The New Superfoods

By Traci Pedersen

Researchers have just devised a new list of powerhouse fruits and veggies (PFV). Watercress is the new champion with other leafy greens and cruciferous vegetables dominating the rest of the list. In fact, by combining several of the top foods, you could make a single-serving highly nutritious salad.

Although we often hear about the ‘powerhouse’ fruits and vegetables (those most strongly associated with lowering the risk for chronic disease), there has been a lack of definitive guidelines showing which foods truly live up to this superfood status.

This ambiguity prompted researchers to classify those vegetables and fruits that actually contain the highest nutrient density and bioavailability out of those that are often listed as powerhouse foods.

Using nutritional data from the U.S. Department of Agriculture, researchers from William Paterson University developed a classification system that would define powerhouse fruits and vegetables as those that, on average, offered 10% or more of the daily recommended intake of 17 nutrients in a 100-calorie serving.

These nutrients, known for their role in reducing the risk for chronic disease, include vitamins A, B6, B12, C, D, E, and K, potassium, fiber, protein, calcium, iron, thiamin, riboflavin, niacin, folate, and zinc. Individual nutrient values were “capped,” however, so that any one nutrient could not contribute disproportionately to the total score. The foods that scored the highest are those that provide more of these nutrients.

The List:

10. Collard Greens. Of all the cruciferous vegetables, collard greens may be the best at lowering bad cholesterol; this cancer-fighting vegetable is loaded with over 800% of your daily vitamin K.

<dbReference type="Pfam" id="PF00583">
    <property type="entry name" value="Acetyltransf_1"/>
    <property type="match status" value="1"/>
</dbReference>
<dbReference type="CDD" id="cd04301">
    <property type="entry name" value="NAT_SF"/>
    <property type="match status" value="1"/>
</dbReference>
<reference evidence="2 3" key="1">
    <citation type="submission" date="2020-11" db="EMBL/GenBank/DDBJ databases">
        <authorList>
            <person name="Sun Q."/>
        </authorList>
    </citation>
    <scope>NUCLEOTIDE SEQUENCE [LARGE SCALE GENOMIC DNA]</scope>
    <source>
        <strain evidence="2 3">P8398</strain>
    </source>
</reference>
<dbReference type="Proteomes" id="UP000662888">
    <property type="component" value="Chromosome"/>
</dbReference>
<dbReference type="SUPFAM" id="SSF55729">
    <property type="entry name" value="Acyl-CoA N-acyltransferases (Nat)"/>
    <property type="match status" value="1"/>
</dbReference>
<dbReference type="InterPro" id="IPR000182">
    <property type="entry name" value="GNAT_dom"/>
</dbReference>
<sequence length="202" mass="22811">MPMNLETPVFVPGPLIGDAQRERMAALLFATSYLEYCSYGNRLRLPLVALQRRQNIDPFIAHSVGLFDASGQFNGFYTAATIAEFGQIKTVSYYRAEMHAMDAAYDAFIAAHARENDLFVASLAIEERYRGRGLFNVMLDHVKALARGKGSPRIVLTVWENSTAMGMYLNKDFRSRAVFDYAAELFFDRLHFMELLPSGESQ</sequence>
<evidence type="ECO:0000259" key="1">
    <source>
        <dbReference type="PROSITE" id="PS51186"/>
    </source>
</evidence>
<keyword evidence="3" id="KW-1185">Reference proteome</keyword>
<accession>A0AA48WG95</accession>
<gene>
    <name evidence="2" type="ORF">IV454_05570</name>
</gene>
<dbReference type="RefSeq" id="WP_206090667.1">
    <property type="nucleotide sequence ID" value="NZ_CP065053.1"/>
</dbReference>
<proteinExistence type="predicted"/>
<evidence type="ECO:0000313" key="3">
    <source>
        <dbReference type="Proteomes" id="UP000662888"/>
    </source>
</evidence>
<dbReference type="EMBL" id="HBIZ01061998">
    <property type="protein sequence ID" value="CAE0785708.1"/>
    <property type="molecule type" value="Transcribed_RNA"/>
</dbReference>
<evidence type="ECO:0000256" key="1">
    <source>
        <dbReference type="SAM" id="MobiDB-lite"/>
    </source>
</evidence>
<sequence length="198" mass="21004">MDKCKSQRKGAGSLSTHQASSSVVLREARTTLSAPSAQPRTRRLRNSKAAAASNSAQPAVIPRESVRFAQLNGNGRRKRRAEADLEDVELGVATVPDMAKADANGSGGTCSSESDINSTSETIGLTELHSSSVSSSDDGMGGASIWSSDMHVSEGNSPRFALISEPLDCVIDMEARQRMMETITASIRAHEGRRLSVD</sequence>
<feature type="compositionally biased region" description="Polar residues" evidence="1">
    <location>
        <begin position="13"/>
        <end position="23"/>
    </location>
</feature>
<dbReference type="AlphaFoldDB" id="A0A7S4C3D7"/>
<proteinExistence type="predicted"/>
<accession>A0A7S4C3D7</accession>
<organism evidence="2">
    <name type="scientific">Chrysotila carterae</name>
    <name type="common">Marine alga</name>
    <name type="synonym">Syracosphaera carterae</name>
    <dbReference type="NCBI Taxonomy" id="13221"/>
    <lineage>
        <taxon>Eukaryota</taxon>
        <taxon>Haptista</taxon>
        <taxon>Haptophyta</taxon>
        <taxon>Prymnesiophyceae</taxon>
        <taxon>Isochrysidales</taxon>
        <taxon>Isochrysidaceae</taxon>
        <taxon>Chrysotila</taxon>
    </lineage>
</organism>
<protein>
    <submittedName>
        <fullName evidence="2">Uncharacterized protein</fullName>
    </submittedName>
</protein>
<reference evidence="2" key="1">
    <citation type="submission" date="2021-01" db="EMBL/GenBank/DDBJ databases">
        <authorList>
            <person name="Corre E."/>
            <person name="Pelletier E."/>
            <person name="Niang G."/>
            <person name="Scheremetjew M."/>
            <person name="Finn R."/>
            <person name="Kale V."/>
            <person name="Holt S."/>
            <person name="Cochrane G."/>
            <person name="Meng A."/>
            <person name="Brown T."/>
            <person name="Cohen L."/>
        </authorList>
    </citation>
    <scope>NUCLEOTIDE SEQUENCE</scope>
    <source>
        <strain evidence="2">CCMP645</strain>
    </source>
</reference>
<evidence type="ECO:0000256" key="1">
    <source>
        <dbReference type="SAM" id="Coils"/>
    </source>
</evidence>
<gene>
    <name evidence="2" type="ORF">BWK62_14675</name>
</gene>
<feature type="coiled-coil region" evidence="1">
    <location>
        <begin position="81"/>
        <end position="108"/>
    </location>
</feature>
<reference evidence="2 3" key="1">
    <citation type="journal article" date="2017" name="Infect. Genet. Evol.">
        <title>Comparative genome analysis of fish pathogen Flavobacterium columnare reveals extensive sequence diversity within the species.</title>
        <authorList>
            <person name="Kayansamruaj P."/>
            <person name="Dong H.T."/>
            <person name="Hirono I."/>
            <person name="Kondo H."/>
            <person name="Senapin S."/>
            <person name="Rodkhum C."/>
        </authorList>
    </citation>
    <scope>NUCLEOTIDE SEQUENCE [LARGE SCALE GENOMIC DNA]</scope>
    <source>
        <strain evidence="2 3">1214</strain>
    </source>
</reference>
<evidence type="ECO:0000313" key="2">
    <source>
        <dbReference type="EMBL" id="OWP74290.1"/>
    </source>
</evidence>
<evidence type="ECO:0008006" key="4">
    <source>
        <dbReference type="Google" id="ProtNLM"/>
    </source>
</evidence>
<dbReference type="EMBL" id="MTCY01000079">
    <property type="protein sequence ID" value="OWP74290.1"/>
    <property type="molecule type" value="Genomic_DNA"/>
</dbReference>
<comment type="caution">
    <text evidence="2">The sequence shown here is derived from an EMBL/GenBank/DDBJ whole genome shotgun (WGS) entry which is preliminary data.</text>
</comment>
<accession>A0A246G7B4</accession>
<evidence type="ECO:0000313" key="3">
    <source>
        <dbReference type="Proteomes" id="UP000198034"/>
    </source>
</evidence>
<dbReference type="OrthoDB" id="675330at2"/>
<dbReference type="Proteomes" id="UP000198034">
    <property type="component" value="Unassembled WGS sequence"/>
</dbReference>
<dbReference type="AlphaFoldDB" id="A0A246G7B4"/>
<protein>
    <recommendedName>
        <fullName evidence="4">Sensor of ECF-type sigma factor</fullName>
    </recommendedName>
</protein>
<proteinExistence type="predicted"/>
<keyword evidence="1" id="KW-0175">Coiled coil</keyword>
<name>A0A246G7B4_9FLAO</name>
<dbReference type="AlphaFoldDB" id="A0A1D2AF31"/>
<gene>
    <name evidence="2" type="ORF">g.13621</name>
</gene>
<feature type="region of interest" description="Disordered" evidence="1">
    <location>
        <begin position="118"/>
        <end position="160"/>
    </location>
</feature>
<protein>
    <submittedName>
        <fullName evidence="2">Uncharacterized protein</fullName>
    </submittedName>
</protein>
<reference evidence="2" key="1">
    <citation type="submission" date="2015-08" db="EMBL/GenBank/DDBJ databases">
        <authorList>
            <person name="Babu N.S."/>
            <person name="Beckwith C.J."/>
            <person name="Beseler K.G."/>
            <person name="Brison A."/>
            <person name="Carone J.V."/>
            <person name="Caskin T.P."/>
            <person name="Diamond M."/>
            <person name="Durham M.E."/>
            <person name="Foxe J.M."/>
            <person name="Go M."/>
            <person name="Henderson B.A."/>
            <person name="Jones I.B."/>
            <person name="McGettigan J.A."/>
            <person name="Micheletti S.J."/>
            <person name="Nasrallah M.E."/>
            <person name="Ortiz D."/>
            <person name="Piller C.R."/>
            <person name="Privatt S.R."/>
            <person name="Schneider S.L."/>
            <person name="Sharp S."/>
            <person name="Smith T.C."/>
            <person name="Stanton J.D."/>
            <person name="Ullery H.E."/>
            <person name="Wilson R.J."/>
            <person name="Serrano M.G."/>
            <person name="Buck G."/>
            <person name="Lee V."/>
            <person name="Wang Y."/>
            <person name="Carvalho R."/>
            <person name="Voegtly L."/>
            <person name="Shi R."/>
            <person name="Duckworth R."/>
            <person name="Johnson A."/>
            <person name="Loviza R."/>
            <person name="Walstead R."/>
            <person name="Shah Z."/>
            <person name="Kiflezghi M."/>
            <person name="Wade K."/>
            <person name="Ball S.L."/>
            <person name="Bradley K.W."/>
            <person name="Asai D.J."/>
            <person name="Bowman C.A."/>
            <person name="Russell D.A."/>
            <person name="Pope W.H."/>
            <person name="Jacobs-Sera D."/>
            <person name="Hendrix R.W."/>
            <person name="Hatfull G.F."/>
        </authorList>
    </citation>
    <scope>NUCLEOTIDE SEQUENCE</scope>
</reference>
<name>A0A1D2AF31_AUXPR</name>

9. Romaine Lettuce. Low in calories and high in dietary fiber, romaine lettuce is also an excellent source of Vitamins A, K, and folate.

 

 

 

 

 

 

 

 

 

 

8. Parsley. Known as a digestive aid and breath freshener, parsley is very high in vitamins K, C, and A.

 

 

 

 

 

 

 

 

 

 

7. Leaf lettuce. Lettuce whose leaves grow as a single loose stalk rather than a tight ball, leaf lettuce is an excellent source of vitamin A, potassium, and fiber.

 

 

 

 

 

 

 

 

 

 

6. Chicory. Chicory is known for its ability to help people with liver problems, regulate blood sugar levels, and help support digestion.

 

 

 

 

 

 

 

 

 

 

5. Spinach. Long heralded as a superfood, spinach is high in magnesium, iron, folate, and vitamins A, B2, C, and K.

 

 

 

 

 

 

 

 

 

 

4. Beet greens. These are the stalks of the beet root and are higher in nutritional value than the beet itself.

 

 

 

 

 

 

 

 

 

 

3. Chard. Chard is a unique blood-sugar regulator and high in vitamins K and A.

 

 

 

 

 

 

 

 

 

 

2. Chinese cabbage. High in folic acid, vitamin A and potassium, chinese cabbage is known for its anti-inflammatory properties.

 

 

 

 

 

 

 

 

 

 

1. Watercress. An aquatic plant with a solid reputation as a healing herb, watercress contains more iron than spinach, more calcium than milk, and more vitamin C than an orange.

 

 

 

 

 

 

 

 

 

 

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